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jkelly last won the day on March 5 2020

jkelly had the most liked content!

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  • Location
    Tehachapi CA
  • Interests
    Composite fabrication, metal fabrication, electrical systems, engine building, dirt bikes

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  1. I did! It was just a matter of getting the correct settings. It was tricky because even with the correct settings it idled poorly due to other tuning issues which made me think it was wrong. Ill post my settings tomorrow for posterity.
  2. What does plumbers compound on the bleeder threads do? Yeah, I've been using the tapping method with the back end of a screw driver. I'm hoping to get back at it this weekend and get this rest of the air out, although, the pedal did seem a little stiffer yesterday than the day before. Interesting regarding the Wilwood quality. That's disappointing to hear. It seems like half the tools and parts I come across are poor quality. For example, I had an OTC double flare die split in half when making my final double flare just the other day. I'm going to give the Mastercool hydraulic tool a shot.
  3. I unbolted each caliper and bleed them with the bleeder facing up at the highest point. Some air came out and the brakes are a lot better now and the car can actually stop. They're still quite squishy so I'm missing something.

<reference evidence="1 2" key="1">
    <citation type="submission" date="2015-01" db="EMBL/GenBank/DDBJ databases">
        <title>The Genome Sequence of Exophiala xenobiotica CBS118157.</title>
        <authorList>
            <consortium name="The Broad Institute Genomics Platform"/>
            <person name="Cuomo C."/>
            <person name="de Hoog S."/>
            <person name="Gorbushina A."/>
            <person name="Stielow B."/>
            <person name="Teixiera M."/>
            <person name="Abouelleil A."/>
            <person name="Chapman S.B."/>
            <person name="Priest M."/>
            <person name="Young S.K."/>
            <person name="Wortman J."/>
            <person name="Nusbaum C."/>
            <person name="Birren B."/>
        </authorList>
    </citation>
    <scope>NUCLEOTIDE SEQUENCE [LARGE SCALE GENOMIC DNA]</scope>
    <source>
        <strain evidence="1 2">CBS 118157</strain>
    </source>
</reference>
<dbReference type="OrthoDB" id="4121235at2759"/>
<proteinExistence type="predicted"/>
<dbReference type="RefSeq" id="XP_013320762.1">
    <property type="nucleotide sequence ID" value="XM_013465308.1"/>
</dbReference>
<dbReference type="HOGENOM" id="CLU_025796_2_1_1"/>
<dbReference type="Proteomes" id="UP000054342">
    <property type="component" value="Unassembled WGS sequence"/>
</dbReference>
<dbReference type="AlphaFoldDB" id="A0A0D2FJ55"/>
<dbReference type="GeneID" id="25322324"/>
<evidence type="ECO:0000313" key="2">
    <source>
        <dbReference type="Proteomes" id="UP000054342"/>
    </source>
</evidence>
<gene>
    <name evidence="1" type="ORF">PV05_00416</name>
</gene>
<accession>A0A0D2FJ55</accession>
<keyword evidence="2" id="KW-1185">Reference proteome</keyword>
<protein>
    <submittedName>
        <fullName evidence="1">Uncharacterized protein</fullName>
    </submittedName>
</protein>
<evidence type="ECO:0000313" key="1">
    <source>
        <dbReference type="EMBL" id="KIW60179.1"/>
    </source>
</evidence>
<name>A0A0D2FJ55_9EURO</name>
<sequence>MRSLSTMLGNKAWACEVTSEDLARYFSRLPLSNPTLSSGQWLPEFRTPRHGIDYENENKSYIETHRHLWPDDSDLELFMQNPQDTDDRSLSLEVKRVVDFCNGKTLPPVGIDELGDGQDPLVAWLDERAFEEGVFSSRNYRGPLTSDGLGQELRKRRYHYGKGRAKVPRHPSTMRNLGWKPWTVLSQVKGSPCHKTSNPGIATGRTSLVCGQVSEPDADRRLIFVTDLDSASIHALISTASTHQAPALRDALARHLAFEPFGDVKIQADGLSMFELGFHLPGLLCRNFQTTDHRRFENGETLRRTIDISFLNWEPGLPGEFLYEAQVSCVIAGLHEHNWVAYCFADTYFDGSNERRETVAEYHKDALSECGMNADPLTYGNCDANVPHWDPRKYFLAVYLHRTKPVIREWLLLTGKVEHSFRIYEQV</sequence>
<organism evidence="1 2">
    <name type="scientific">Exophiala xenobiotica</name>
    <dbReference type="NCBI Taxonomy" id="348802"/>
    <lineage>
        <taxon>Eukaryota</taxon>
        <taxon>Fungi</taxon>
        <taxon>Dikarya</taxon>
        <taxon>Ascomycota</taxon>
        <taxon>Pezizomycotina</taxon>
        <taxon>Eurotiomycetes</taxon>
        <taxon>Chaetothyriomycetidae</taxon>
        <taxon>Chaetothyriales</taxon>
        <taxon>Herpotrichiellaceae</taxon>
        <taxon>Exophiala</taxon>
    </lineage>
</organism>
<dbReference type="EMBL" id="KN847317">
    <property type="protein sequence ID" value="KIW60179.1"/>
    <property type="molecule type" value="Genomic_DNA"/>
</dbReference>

4. I was actually referring to a cylindrical spacer I made to lengthen the push rod. I removed that and didn't put it back. Your advice reminds me, though, that I didn't take my measurements with the flange/spacer installed between the booster and the MC, so everything is off by about 0.5" (thickness of the flange). Here are the measurements and adjustment I made to the push-rod last night., but again I forgot to take into account the aluminum 4-hole flange/spacer between the booster and MC. This would add approximately +0.5" to the push-rod adjustment. I took a measurement of the 4-hole flange/spacer and it should change my adjustment by: Can you confirm my approach? I'm not sure how you went from 0.39" measurement to a 0.53" adjustment. Also, thank you for the caliper bleeding tips. My bleed screws are not at the top of the caliper at all, so I will try the bench bleed technique you recommended after correctly adjusting the push-rod. EDIT: @Miles Disregard my comment on how you got from 0.39" to 0.53". I didn't catch that it was illustrating the adjustment to a 240z stock push-rod position to accommodate a 280zx MC. Thanks.